A few years ago, while conducting archival research on Pahlavi-era Iranian newspapers, I came across a photo from the anti-shah demonstrations that took place in late 1978 and early 1979. It showed a large group of Armenians protesting against the shah. In these years many Iranians and Westerners considered the shah's policies beneficial for religious minorities in Iran. Around the same time, I found a sentence that made this discovery more intriguing. In his seminal work Iran between Two Revolutions, Ervand Abrahamian mentions that throughout the Muhammad Riza Pahlavi era, the opposition to the communist Tudeh party accused it of being controlled by Armenians, Jews, and Caucasian émigrés. I tried to find references in the current scholarship to Jews participating in the party, which could have earned them their part in this propaganda campaign, but found very little. Having read the important works of Joel Beinin, Orit Bashkin, and Rami Ginat on Jewish revolutionaries, including communists, in the Middle East, I wondered where the Jewish radicals in Iran were. Several factors may contribute to this silence in the historiography: the writing of Iranian history from a Zionist vantage point, a lack of interest in the history of the Iranian left in the postrevolutionary historiography, and an inability to conceptualize the transregional and global nature of the Iranian Jewish community.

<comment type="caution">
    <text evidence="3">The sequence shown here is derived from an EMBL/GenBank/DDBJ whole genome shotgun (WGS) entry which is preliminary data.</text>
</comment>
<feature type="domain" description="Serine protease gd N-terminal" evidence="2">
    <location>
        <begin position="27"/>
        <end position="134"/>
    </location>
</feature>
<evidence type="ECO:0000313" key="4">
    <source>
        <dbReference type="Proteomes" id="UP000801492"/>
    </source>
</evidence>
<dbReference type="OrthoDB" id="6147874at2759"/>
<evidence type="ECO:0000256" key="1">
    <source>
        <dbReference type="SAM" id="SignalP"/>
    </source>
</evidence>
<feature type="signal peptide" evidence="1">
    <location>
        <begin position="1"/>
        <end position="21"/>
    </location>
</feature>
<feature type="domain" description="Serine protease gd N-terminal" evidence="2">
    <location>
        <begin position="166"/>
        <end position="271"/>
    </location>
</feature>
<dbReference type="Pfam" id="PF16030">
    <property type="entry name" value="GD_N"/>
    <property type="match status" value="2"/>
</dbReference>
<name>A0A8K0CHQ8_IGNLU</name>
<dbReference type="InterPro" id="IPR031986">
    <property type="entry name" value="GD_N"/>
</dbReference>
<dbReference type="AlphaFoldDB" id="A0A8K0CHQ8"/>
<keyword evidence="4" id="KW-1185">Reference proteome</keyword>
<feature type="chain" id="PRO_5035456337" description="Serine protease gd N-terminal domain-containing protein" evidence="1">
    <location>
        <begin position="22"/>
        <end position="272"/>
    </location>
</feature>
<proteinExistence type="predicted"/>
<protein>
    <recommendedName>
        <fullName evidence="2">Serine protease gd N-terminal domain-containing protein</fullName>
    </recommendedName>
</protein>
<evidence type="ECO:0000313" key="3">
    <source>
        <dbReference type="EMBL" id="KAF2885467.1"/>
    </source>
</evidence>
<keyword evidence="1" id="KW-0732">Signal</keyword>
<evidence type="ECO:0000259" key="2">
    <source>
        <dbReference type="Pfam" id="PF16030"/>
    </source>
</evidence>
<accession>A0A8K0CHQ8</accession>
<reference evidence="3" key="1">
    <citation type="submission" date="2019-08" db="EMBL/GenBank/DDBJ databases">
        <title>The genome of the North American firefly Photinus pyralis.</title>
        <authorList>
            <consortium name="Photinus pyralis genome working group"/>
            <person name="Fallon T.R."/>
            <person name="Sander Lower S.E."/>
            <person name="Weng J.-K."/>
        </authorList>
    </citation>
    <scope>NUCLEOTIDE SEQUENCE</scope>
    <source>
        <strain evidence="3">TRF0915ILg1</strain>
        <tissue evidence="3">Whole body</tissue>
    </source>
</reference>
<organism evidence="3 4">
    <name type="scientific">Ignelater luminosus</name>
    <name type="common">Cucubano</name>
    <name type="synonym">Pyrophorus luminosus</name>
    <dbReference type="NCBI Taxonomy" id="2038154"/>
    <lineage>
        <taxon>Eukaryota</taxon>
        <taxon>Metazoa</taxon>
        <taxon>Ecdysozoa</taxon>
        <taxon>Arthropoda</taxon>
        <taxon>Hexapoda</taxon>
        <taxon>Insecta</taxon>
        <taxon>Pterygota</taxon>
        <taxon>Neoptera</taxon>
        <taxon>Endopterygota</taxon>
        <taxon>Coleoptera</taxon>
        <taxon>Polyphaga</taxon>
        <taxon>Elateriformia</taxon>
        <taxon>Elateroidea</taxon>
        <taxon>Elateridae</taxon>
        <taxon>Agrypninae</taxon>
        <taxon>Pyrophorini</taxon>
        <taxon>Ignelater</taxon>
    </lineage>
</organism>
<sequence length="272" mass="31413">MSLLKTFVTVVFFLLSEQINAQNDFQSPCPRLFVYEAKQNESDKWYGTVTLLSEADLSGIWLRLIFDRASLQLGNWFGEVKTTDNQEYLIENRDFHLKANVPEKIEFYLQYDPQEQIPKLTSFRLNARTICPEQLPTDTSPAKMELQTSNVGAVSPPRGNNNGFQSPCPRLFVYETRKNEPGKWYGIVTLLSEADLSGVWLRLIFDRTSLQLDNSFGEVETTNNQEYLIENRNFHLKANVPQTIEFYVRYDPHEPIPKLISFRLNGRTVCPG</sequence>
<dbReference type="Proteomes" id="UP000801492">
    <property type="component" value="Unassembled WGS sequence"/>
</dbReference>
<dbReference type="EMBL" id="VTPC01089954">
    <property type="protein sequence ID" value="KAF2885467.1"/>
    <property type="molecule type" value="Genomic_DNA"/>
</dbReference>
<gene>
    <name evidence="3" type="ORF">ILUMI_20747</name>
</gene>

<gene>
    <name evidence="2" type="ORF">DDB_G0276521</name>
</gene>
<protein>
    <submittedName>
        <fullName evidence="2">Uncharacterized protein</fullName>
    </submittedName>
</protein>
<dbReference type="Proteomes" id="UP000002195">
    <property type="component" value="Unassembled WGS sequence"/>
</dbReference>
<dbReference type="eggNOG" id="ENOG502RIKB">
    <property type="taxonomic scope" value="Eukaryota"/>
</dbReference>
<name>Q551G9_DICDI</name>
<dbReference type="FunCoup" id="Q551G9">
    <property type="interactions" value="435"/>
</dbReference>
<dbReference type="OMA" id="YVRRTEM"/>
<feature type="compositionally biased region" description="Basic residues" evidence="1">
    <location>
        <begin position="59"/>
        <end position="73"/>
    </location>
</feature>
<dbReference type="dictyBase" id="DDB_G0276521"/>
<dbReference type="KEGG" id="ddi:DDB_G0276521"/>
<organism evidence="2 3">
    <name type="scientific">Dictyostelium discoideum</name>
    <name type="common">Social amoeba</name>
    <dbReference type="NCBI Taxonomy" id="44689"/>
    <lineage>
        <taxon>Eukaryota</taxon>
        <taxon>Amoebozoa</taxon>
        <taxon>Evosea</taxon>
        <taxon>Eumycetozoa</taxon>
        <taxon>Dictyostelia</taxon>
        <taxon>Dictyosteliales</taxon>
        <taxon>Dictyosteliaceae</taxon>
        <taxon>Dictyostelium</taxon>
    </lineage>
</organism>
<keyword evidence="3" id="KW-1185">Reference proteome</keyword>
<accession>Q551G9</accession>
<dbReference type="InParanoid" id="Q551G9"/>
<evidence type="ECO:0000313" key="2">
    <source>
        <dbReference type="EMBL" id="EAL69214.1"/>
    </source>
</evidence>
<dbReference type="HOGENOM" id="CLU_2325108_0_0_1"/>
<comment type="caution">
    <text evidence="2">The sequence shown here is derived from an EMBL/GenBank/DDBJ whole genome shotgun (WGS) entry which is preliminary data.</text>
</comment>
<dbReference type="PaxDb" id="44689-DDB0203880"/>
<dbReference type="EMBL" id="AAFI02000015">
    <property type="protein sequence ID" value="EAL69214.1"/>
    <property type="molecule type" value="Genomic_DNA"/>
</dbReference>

ASJC Scopus subject areas
- Geography, Planning and Development
- Sociology and Political Science